Black Holes and Time Warps: Einstein's Outrageous Legacy by Kip Thorne. Reviewed by John Preskill. It is dangerous to ask a scientist to review a book on. curves space and warps time. Like unicorns and gargoyles numbers (, 12, etc. PI Atoms of gas, pulled by a black hole's gravity, stream toward the hole. Black Holes and Time Warps: Einstein's Outrageous Legacy. Kip S. Thorne State University. Vitaly Ginzburg, Reviewer. P. N. Lebedev Institute, Moscow. PDF.
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“The ideal book for those fascinated by space, the cosmos, black holes, and all.. “dark matter BLACK HOLES TIME WARPS - Page maison de Simon Plouffe. This quest has led me through labyrinths of exotic objects: black holes, white dwarfs, neutron stars, singularitiE'.s, gravitational waves, wormholes, time warps, . Relativity replaces our ideas about space and time with something Black holes really exist! . “Black Holes and Time Warps: Einstein's Outrageous Legacy”.
Which of these bizarre phenomena, if any, can really exist in our universe? Black holes, down which anything can fall but from which nothing can return; wormholes, short spacewarps connecting regions of the cosmos; singularities, where space and time are so violently warped that time ceases to exist and space becomes a kind of foam; gravitational waves, which carry symphonic accounts of collisions of black holes billions of years ago; and time machines, for traveling backward and forward in time. In this masterfully written and brilliantly informed work of scientific history and explanation, Dr. Thorne, the Feynman Professor of Theoretical Physics at Caltech, leads his readers through an elegant, always human, tapestry of interlocking themes, coming finally to a uniquely informed answer to the great question: what principles control our universe and why do physicists think they know the things they think they know? Stephen Hawking's A Brief History of Time has been one of the greatest best-sellers in publishing history. Anyone who struggled with that book will find here a more slowly paced but equally mind-stretching experience, with the added fascination of a rich historical and human component.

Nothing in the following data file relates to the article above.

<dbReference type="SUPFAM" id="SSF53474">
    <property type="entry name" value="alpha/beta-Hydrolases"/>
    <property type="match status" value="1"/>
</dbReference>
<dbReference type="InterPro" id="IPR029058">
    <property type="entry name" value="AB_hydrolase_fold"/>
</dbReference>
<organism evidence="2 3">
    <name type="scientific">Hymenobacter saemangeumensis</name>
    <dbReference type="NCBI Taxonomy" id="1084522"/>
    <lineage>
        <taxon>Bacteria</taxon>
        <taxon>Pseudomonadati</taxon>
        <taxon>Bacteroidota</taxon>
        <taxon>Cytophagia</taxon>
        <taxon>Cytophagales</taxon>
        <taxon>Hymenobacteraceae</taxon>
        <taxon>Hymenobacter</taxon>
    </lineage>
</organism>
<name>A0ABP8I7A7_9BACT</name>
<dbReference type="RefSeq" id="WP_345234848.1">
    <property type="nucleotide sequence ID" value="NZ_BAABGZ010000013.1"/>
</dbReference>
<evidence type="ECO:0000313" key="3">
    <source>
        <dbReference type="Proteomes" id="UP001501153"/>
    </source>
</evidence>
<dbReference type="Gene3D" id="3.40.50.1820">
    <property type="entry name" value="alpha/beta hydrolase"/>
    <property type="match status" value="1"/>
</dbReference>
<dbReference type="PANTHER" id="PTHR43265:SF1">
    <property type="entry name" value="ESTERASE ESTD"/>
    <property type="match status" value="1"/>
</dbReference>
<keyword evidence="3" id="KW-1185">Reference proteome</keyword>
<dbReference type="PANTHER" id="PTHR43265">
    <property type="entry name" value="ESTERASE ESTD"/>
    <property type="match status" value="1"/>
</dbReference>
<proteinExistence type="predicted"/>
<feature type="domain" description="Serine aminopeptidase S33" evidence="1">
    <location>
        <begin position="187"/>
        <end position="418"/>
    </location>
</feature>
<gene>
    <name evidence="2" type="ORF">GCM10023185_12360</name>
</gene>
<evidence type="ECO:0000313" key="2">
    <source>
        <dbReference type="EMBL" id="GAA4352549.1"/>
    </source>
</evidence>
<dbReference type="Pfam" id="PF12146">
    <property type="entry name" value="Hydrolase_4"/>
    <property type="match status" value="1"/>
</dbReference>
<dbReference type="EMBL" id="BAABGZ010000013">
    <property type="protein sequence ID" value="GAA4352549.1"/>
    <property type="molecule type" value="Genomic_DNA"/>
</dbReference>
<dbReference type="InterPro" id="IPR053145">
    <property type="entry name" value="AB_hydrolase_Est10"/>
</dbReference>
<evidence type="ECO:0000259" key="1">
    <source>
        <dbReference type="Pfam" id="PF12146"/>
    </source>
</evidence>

I hope to do so in the next few years. First: new ideas about how exactly a black hole would kill you. When Thorne wrote "Black Holes and Time Warps" in the early '90s, he and other theorists believed that falling into a black hole resulted in death by a process called "spaghettification" or "the noodle effect," in which a person would be stretched and squeezed until his or her body resembled a very long string of pasta.
This would create a singularity: a location where the laws of physics break down and measurements of gravity go to infinity. More recently, theorists showed that the crushing death would also come from below.
This could happen with any and all of the material that had ever fallen into the black hole during its lifetime. This all remains theoretical, of course, as no one has ever actually fallen into a black hole. The space-time storm : Theoretical physicist Kip Thorne, who helped bring real science to the movie "Interstellar.
Image credit: Caltech Thorne and other researchers studying black holes have had heyday over the last 20 years as supercomputing power has steadily increased. Now researchers can create simulations of the incredibly complex circumstances surrounding black holes and watch the simulations play out.
This includes the twisting and warping of space-time itself, distortions that could travel through the Earth and to a very small degree change how quickly time passes at one point compared to another. We'd never seen breaking waves. Black Holes and Time Warps: Einstein's Outrageous Legacy. The Nobel Prize in Physics ".
The Royal Swedish Academy of Sciences. Retrieved 7 November March 20, The New York Times.
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This rich combination plus an obvious talent as a communicator and an apparently fun loving personnality makes him both a knowlegeable and understandable writer. Some are really simple.
They make for a good introduction but are somewhat too basic for my taste. Some aim at staying intellectually affordable but they describe more than they explain.
Some are too technical and took me out of my depth. Thorne gives explanations wich are complete enough to give you a coherent understanding while still being aimed at a non specialist public.
This way, the necessity of each element of the theory is made more obvious. Also, one gets briefly acquainted with the circumstance of the discoveries, the personnality of the involved researchers and the prevalent questionning as our knowledge evolved.
A college level should suffice.